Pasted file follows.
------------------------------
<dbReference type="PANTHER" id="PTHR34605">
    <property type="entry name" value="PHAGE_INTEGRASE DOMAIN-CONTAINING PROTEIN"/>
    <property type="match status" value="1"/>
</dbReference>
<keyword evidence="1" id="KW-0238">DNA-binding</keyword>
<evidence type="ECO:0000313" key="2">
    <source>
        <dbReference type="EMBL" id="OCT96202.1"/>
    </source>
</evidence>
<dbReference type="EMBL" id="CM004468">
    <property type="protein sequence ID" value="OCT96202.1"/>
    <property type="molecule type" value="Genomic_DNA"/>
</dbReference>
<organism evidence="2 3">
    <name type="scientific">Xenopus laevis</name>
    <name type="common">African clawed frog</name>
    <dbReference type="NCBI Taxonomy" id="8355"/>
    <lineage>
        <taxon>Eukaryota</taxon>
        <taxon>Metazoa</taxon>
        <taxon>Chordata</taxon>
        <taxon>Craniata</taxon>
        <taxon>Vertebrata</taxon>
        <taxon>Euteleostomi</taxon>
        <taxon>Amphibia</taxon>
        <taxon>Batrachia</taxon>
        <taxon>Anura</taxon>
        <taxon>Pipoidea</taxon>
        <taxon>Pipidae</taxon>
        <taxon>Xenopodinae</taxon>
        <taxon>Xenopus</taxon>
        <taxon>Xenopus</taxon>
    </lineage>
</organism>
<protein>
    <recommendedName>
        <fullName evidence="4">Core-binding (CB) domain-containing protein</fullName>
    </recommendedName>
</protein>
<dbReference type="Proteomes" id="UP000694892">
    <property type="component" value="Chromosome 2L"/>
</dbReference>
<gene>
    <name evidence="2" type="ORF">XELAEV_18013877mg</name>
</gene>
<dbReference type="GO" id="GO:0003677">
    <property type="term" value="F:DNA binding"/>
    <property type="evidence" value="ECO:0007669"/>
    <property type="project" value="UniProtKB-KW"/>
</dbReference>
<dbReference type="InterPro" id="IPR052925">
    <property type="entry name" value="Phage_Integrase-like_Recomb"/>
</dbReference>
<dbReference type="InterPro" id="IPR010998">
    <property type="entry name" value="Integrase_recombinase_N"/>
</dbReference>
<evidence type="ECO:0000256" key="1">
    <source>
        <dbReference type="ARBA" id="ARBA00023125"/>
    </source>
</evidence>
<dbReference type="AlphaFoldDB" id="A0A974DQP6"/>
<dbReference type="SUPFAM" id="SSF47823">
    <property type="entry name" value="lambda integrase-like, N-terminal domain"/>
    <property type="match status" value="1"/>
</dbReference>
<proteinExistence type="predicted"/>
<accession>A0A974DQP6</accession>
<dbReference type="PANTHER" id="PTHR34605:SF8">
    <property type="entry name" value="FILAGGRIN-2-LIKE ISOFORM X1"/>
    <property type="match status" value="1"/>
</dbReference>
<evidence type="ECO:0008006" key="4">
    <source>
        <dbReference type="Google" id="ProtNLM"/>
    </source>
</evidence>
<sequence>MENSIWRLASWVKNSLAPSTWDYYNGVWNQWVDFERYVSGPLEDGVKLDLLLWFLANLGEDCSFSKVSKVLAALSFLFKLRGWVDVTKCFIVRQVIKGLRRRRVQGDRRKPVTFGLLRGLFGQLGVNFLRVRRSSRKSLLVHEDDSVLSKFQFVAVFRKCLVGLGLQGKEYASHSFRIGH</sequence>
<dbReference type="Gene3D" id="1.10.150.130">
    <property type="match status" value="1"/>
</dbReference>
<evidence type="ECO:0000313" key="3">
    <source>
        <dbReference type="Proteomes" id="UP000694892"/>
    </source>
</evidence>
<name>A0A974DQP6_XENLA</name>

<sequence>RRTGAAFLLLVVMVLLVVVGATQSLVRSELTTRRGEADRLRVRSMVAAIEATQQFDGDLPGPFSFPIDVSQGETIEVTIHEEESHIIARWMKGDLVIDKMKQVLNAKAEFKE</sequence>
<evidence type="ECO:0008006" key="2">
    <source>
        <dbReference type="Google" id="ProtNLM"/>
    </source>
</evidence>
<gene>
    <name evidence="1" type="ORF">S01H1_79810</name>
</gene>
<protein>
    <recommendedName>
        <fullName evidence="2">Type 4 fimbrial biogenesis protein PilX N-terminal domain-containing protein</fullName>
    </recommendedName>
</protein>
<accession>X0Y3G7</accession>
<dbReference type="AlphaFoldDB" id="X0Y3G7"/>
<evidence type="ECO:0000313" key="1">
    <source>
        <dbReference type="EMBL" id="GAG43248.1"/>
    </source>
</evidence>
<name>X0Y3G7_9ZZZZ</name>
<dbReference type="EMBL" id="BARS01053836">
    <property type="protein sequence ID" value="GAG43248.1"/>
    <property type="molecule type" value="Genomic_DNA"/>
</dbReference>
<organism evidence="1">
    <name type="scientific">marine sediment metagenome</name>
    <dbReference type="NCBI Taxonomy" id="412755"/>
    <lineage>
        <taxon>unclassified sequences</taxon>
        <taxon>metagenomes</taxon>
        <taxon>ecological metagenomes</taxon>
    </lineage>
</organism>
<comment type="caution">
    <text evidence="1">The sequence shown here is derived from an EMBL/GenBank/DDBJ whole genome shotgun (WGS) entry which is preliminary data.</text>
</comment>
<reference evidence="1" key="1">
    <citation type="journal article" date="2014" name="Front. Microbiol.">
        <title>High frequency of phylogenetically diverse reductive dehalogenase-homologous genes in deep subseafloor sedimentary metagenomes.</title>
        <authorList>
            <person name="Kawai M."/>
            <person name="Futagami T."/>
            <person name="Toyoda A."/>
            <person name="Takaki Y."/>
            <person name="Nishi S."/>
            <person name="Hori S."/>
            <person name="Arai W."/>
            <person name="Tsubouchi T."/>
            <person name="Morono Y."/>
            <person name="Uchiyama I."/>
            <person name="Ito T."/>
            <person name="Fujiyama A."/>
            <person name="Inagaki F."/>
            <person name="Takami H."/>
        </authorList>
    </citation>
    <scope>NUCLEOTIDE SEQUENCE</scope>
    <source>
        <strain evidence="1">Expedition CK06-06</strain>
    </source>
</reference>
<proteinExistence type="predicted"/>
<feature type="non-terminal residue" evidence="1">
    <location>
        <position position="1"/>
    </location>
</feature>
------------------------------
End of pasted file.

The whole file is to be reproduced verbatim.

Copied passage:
<dbReference type="PANTHER" id="PTHR34605">
    <property type="entry name" value="PHAGE_INTEGRASE DOMAIN-CONTAINING PROTEIN"/>
    <property type="match status" value="1"/>
</dbReference>
<keyword evidence="1" id="KW-0238">DNA-binding</keyword>
<evidence type="ECO:0000313" key="2">
    <source>
        <dbReference type="EMBL" id="OCT96202.1"/>
    </source>
</evidence>
<dbReference type="EMBL" id="CM004468">
    <property type="protein sequence ID" value="OCT96202.1"/>
    <property type="molecule type" value="Genomic_DNA"/>
</dbReference>
<organism evidence="2 3">
    <name type="scientific">Xenopus laevis</name>
    <name type="common">African clawed frog</name>
    <dbReference type="NCBI Taxonomy" id="8355"/>
    <lineage>
        <taxon>Eukaryota</taxon>
        <taxon>Metazoa</taxon>
        <taxon>Chordata</taxon>
        <taxon>Craniata</taxon>
        <taxon>Vertebrata</taxon>
        <taxon>Euteleostomi</taxon>
        <taxon>Amphibia</taxon>
        <taxon>Batrachia</taxon>
        <taxon>Anura</taxon>
        <taxon>Pipoidea</taxon>
        <taxon>Pipidae</taxon>
        <taxon>Xenopodinae</taxon>
        <taxon>Xenopus</taxon>
        <taxon>Xenopus</taxon>
    </lineage>
</organism>
<protein>
    <recommendedName>
        <fullName evidence="4">Core-binding (CB) domain-containing protein</fullName>
    </recommendedName>
</protein>
<dbReference type="Proteomes" id="UP000694892">
    <property type="component" value="Chromosome 2L"/>
</dbReference>
<gene>
    <name evidence="2" type="ORF">XELAEV_18013877mg</name>
</gene>
<dbReference type="GO" id="GO:0003677">
    <property type="term" value="F:DNA binding"/>
    <property type="evidence" value="ECO:0007669"/>
    <property type="project" value="UniProtKB-KW"/>
</dbReference>
<dbReference type="InterPro" id="IPR052925">
    <property type="entry name" value="Phage_Integrase-like_Recomb"/>
</dbReference>
<dbReference type="InterPro" id="IPR010998">
    <property type="entry name" value="Integrase_recombinase_N"/>
</dbReference>
<evidence type="ECO:0000256" key="1">
    <source>
        <dbReference type="ARBA" id="ARBA00023125"/>
    </source>
</evidence>
<dbReference type="AlphaFoldDB" id="A0A974DQP6"/>
<dbReference type="SUPFAM" id="SSF47823">
    <property type="entry name" value="lambda integrase-like, N-terminal domain"/>
    <property type="match status" value="1"/>
</dbReference>
<proteinExistence type="predicted"/>
<accession>A0A974DQP6</accession>
<dbReference type="PANTHER" id="PTHR34605:SF8">
    <property type="entry name" value="FILAGGRIN-2-LIKE ISOFORM X1"/>
    <property type="match status" value="1"/>
</dbReference>
<evidence type="ECO:0008006" key="4">
    <source>
        <dbReference type="Google" id="ProtNLM"/>
    </source>
</evidence>
<sequence>MENSIWRLASWVKNSLAPSTWDYYNGVWNQWVDFERYVSGPLEDGVKLDLLLWFLANLGEDCSFSKVSKVLAALSFLFKLRGWVDVTKCFIVRQVIKGLRRRRVQGDRRKPVTFGLLRGLFGQLGVNFLRVRRSSRKSLLVHEDDSVLSKFQFVAVFRKCLVGLGLQGKEYASHSFRIGH</sequence>
<dbReference type="Gene3D" id="1.10.150.130">
    <property type="match status" value="1"/>
</dbReference>
<evidence type="ECO:0000313" key="3">
    <source>
        <dbReference type="Proteomes" id="UP000694892"/>
    </source>
</evidence>
<name>A0A974DQP6_XENLA</name>

<sequence>RRTGAAFLLLVVMVLLVVVGATQSLVRSELTTRRGEADRLRVRSMVAAIEATQQFDGDLPGPFSFPIDVSQGETIEVTIHEEESHIIARWMKGDLVIDKMKQVLNAKAEFKE</sequence>
<evidence type="ECO:0008006" key="2">
    <source>
        <dbReference type="Google" id="ProtNLM"/>
    </source>
</evidence>
<gene>
    <name evidence="1" type="ORF">S01H1_79810</name>
</gene>
<protein>
    <recommendedName>
        <fullName evidence="2">Type 4 fimbrial biogenesis protein PilX N-terminal domain-containing protein</fullName>
    </recommendedName>
</protein>
<accession>X0Y3G7</accession>
<dbReference type="AlphaFoldDB" id="X0Y3G7"/>
<evidence type="ECO:0000313" key="1">
    <source>
        <dbReference type="EMBL" id="GAG43248.1"/>
    </source>
</evidence>
<name>X0Y3G7_9ZZZZ</name>
<dbReference type="EMBL" id="BARS01053836">
    <property type="protein sequence ID" value="GAG43248.1"/>
    <property type="molecule type" value="Genomic_DNA"/>
</dbReference>
<organism evidence="1">
    <name type="scientific">marine sediment metagenome</name>
    <dbReference type="NCBI Taxonomy" id="412755"/>
    <lineage>
        <taxon>unclassified sequences</taxon>
        <taxon>metagenomes</taxon>
        <taxon>ecological metagenomes</taxon>
    </lineage>
</organism>
<comment type="caution">
    <text evidence="1">The sequence shown here is derived from an EMBL/GenBank/DDBJ whole genome shotgun (WGS) entry which is preliminary data.</text>
</comment>
<reference evidence="1" key="1">
    <citation type="journal article" date="2014" name="Front. Microbiol.">
        <title>High frequency of phylogenetically diverse reductive dehalogenase-homologous genes in deep subseafloor sedimentary metagenomes.</title>
        <authorList>
            <person name="Kawai M."/>
            <person name="Futagami T."/>
            <person name="Toyoda A."/>
            <person name="Takaki Y."/>
            <person name="Nishi S."/>
            <person name="Hori S."/>
            <person name="Arai W."/>
            <person name="Tsubouchi T."/>
            <person name="Morono Y."/>
            <person name="Uchiyama I."/>
            <person name="Ito T."/>
            <person name="Fujiyama A."/>
            <person name="Inagaki F."/>
            <person name="Takami H."/>
        </authorList>
    </citation>
    <scope>NUCLEOTIDE SEQUENCE</scope>
    <source>
        <strain evidence="1">Expedition CK06-06</strain>
    </source>
</reference>
<proteinExistence type="predicted"/>
<feature type="non-terminal residue" evidence="1">
    <location>
        <position position="1"/>
    </location>
</feature>